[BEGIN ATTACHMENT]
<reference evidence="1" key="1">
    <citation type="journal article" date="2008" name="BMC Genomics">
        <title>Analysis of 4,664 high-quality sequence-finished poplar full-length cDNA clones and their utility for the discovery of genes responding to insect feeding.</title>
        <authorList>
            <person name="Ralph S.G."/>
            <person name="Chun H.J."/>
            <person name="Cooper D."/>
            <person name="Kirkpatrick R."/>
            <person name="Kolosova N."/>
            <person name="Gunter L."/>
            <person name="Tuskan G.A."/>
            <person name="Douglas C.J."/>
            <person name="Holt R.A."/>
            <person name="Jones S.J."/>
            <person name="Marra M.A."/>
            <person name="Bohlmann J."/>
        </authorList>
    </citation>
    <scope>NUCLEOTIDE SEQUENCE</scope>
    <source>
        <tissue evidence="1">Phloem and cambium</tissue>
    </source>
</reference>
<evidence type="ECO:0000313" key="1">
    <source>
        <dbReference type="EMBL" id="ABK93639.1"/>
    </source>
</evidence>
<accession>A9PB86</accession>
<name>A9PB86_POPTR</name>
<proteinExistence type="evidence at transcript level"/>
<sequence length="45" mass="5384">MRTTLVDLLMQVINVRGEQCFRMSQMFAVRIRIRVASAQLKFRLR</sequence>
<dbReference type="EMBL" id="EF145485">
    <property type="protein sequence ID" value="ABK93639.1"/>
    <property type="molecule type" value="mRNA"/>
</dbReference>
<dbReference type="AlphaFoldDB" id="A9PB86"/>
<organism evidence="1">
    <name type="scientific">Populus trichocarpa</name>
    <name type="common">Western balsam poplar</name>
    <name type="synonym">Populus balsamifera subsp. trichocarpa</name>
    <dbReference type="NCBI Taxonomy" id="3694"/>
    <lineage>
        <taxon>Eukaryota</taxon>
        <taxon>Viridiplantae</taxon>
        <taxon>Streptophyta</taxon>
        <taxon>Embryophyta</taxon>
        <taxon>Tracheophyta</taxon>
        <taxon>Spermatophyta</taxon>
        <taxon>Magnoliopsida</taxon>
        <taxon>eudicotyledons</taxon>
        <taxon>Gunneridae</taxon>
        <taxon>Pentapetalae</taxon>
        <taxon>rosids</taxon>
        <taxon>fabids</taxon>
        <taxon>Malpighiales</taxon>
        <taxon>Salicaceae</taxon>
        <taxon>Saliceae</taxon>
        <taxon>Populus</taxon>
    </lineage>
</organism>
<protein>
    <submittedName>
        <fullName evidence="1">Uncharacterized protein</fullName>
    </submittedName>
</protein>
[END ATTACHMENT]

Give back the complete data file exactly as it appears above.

<reference evidence="1" key="1">
    <citation type="journal article" date="2008" name="BMC Genomics">
        <title>Analysis of 4,664 high-quality sequence-finished poplar full-length cDNA clones and their utility for the discovery of genes responding to insect feeding.</title>
        <authorList>
            <person name="Ralph S.G."/>
            <person name="Chun H.J."/>
            <person name="Cooper D."/>
            <person name="Kirkpatrick R."/>
            <person name="Kolosova N."/>
            <person name="Gunter L."/>
            <person name="Tuskan G.A."/>
            <person name="Douglas C.J."/>
            <person name="Holt R.A."/>
            <person name="Jones S.J."/>
            <person name="Marra M.A."/>
            <person name="Bohlmann J."/>
        </authorList>
    </citation>
    <scope>NUCLEOTIDE SEQUENCE</scope>
    <source>
        <tissue evidence="1">Phloem and cambium</tissue>
    </source>
</reference>
<evidence type="ECO:0000313" key="1">
    <source>
        <dbReference type="EMBL" id="ABK93639.1"/>
    </source>
</evidence>
<accession>A9PB86</accession>
<name>A9PB86_POPTR</name>
<proteinExistence type="evidence at transcript level"/>
<sequence length="45" mass="5384">MRTTLVDLLMQVINVRGEQCFRMSQMFAVRIRIRVASAQLKFRLR</sequence>
<dbReference type="EMBL" id="EF145485">
    <property type="protein sequence ID" value="ABK93639.1"/>
    <property type="molecule type" value="mRNA"/>
</dbReference>
<dbReference type="AlphaFoldDB" id="A9PB86"/>
<organism evidence="1">
    <name type="scientific">Populus trichocarpa</name>
    <name type="common">Western balsam poplar</name>
    <name type="synonym">Populus balsamifera subsp. trichocarpa</name>
    <dbReference type="NCBI Taxonomy" id="3694"/>
    <lineage>
        <taxon>Eukaryota</taxon>
        <taxon>Viridiplantae</taxon>
        <taxon>Streptophyta</taxon>
        <taxon>Embryophyta</taxon>
        <taxon>Tracheophyta</taxon>
        <taxon>Spermatophyta</taxon>
        <taxon>Magnoliopsida</taxon>
        <taxon>eudicotyledons</taxon>
        <taxon>Gunneridae</taxon>
        <taxon>Pentapetalae</taxon>
        <taxon>rosids</taxon>
        <taxon>fabids</taxon>
        <taxon>Malpighiales</taxon>
        <taxon>Salicaceae</taxon>
        <taxon>Saliceae</taxon>
        <taxon>Populus</taxon>
    </lineage>
</organism>
<protein>
    <submittedName>
        <fullName evidence="1">Uncharacterized protein</fullName>
    </submittedName>
</protein>